Пихта сибирская pikhta sibirskaya [Russian]; 西伯利亚冷杉 [Chinese]; Siberian fir [English].
Two subspecies, the type and Abies sibirica subsp. semenovii (B. Fedtsch.) Farjon 1990. There is also a widespread natural hybrid found in China: Heilongjiang, Abies × sibirico-nephrolepis Taken. et Chien 1957 (Farjon 1998).
Synonymy for subsp. sibirica (Farjon 1998):
Synonymy for subsp. semenovii (Farjon 1998):
"A tree attaining a height of 30 m and a diameter of 50 cm. Crown conical. Bark gray-green, smooth, with numerous resin blisters. Shoots gray, slightly tomentose, with resin blisters. Buds greenish, small, globose and resinous. Needles grass green, directed upwards, slender, soft, those on the lower side of the shoot horizontal, 30-40 mm long, those on the upper side 10-15 mm long, all strongly aromatic, 1 mm wide, apex rounded or notched, with occasional stomata, and on lower surface 2 gray stomala bands. Cones cylindrical, 5-9 cm long, 2-3 cm thick, bluish before maturation; seed scales with dentate margin; bract scales concealed. Cotyledons 3-4" (Vidakovic 1991).
See Wu and Raven 1999 for a more detailed and current description.
Specimens with green immature cones have been described as forma chlorocarpa Wilson. In Heilongjiang, China, this species hybridizes with Abies nephrolepis: Abies × sibirico-nephrolepis Takenouchi et Chien. The hybrid has shorter leaves, the young shoots are grey-brown pubescent, and the cones are larger; other characters are intermediate between the two species (Farjon 1990).
China: Xinjiang; Kazakhstan; Kyrgyzstan; Russian Federation: Altay, Amur, Buryatiya, Chita, Irkutsk, Khabarovsk, Krasnoyarsk, Tuva, West Siberia, Yakutiya. Subsp. semenovii is confined to Kyrgyzstan: Talasskij Ala Tau, but is suspected to extend into China. Hardy to Zone 1 (cold hardiness limit below -45.6°C) (Bannister and Neuner 2001), which makes it one of the most cold-hardy trees known. The species as a whole is considered threatened in China (Conifer Specialist Group 1998).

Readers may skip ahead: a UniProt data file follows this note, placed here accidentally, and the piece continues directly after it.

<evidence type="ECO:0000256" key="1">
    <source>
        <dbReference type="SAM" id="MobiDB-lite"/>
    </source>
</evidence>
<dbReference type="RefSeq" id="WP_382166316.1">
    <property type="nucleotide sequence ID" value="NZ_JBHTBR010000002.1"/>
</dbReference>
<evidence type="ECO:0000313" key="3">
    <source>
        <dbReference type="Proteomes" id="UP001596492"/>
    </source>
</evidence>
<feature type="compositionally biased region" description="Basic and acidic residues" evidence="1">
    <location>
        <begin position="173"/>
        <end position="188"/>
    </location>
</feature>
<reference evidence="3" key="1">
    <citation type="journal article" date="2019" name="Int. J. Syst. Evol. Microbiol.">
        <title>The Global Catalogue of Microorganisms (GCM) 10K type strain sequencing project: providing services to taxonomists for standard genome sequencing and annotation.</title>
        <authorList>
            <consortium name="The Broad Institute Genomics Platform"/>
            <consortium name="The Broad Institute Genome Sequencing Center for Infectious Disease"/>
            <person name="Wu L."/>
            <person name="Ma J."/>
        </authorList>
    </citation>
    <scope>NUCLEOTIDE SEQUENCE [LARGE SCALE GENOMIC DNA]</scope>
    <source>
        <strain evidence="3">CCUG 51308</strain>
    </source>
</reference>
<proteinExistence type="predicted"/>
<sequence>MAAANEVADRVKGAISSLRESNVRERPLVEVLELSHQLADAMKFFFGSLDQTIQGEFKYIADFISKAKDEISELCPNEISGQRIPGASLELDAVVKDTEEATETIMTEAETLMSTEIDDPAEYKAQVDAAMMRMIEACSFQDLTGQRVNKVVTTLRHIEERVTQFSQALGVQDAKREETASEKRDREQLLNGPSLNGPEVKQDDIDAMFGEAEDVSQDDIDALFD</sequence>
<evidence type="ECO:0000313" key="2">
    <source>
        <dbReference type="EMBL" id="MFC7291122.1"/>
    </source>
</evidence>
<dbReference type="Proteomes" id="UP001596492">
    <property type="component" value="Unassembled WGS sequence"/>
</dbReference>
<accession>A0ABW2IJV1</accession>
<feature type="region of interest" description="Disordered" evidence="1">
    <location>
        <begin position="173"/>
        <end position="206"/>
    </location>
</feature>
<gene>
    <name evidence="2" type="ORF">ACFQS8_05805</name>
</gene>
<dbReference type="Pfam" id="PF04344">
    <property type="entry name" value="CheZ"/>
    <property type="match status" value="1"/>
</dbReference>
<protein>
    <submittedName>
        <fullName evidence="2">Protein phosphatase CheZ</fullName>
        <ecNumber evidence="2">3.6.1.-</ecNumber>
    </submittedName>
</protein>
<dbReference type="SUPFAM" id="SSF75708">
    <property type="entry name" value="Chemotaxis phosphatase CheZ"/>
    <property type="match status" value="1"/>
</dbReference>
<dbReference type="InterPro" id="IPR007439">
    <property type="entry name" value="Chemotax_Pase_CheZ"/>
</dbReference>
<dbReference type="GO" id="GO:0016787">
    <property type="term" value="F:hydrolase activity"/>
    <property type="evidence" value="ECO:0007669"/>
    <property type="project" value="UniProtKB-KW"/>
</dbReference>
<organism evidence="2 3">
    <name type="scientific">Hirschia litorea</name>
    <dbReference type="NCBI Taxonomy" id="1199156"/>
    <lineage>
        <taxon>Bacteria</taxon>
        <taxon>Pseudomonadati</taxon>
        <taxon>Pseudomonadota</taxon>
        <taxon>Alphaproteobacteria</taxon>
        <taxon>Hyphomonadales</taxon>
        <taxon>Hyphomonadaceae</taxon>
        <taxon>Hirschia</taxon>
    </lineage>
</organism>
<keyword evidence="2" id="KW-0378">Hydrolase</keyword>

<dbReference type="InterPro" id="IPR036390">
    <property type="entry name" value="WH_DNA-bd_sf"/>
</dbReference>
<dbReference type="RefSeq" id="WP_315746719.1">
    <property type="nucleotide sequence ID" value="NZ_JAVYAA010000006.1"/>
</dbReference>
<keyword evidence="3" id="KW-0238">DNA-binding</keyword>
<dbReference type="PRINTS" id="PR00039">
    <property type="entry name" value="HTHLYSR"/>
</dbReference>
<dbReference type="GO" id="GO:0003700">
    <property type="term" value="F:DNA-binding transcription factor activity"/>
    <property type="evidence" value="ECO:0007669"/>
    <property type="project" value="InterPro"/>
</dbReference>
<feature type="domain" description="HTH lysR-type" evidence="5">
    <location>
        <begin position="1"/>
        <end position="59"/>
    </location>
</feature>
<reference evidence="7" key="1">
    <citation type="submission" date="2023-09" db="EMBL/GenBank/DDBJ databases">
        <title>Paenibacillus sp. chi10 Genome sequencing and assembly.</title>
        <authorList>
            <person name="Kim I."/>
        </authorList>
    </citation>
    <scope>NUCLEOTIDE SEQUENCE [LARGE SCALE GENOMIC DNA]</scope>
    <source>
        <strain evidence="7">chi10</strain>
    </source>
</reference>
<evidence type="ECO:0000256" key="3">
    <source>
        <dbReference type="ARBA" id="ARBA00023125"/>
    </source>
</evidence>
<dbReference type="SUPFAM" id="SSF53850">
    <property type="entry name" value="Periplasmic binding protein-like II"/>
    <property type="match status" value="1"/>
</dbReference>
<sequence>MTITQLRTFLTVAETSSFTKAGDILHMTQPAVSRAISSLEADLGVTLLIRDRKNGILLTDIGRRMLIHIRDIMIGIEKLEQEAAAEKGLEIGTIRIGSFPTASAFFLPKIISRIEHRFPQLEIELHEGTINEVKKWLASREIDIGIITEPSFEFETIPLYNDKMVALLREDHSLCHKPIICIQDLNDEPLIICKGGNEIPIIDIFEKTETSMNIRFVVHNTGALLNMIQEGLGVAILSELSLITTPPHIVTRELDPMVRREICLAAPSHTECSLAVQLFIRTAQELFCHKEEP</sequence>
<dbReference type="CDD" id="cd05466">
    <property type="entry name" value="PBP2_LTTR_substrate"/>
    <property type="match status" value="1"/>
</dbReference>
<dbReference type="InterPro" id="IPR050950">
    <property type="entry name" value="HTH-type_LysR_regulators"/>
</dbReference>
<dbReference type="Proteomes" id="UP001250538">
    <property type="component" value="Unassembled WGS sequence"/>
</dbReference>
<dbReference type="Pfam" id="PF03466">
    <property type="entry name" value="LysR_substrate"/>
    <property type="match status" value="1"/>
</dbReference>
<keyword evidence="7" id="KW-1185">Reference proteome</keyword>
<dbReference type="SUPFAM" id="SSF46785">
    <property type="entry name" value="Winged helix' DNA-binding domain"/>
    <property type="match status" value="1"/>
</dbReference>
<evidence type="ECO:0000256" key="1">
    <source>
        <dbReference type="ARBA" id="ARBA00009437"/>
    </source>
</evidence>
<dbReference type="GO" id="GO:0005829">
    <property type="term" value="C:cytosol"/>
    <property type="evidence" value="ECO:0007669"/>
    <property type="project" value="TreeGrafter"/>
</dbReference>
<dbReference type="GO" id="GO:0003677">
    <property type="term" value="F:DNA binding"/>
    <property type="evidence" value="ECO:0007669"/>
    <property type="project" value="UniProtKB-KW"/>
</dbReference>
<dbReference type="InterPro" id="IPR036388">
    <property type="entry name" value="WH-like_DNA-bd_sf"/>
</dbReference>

The height record, 40.5 m, belongs to a cultivated tree at the Finnish Forest Research Institute in Punkaharju, Finland. Measured July 27, 2012 by Kouta Räsänen and Esko Oska, the tree is 67 cm dbh (Räsänen 2012). Vladimir Dinets (e-mail 1998.01.02) reported a tree in habitat 39 m tall at Teletskoye Lake, Altai Mts, Russia.
"This fir never exceeds an age of 150 to 200 years due to rot that sets in the wood" (Vidakovic 1991).
Essential oils from its foliage are steam distilled for aromatherapy, perfumery, and related uses (Anonymous 2000).
"It prefers cool and and moist climate. Although extremely resistant to frost, in Yugoslavia it is subject to late frost injury. Gases will also inflict serious damage. Propagation is by seeds and rooting of lower branches" (Vidakovic 1991).
Anonymous. 2000. Pine needle oil (Abies sibirica Ledeb.) Siberia. www.execpc.com/~goodscnt/data/es1005151.html, accessed 2000.03.16, now defunct.
Atlas Florae Europaeae. 1998. Computer program available for download at URL=http://www.fmnh.helsinki.fi/english/botany/afe/index.htm, accessed 2009.04.17.
Conifer Specialist Group. 1998. Abies sibirica. In: 2008 IUCN Red List of Threatened Species. www.iucnredlist.org, accessed 2009.04.17.
Farjon, Aljos. 1990. Pinaceae: drawings and descriptions of the genera Abies, Cedrus, Pseudolarix, Keteleeria, Nothotsuga, Tsuga, Cathaya, Pseudotsuga, Larix and Picea. Königstein: Koeltz Scientific Books.
Räsänen, K. 2012. Siberian fir on the corner of Finlandiantie in Laukansaari. www.monumentaltrees.com/en/fin/southernsavonia/punkaharju/4456_finlandiantie/, accessed 2012.02.24. Includes a photo of the tree.
Farjon (2010) provides a detailed account.
Last Modified 2017-12-29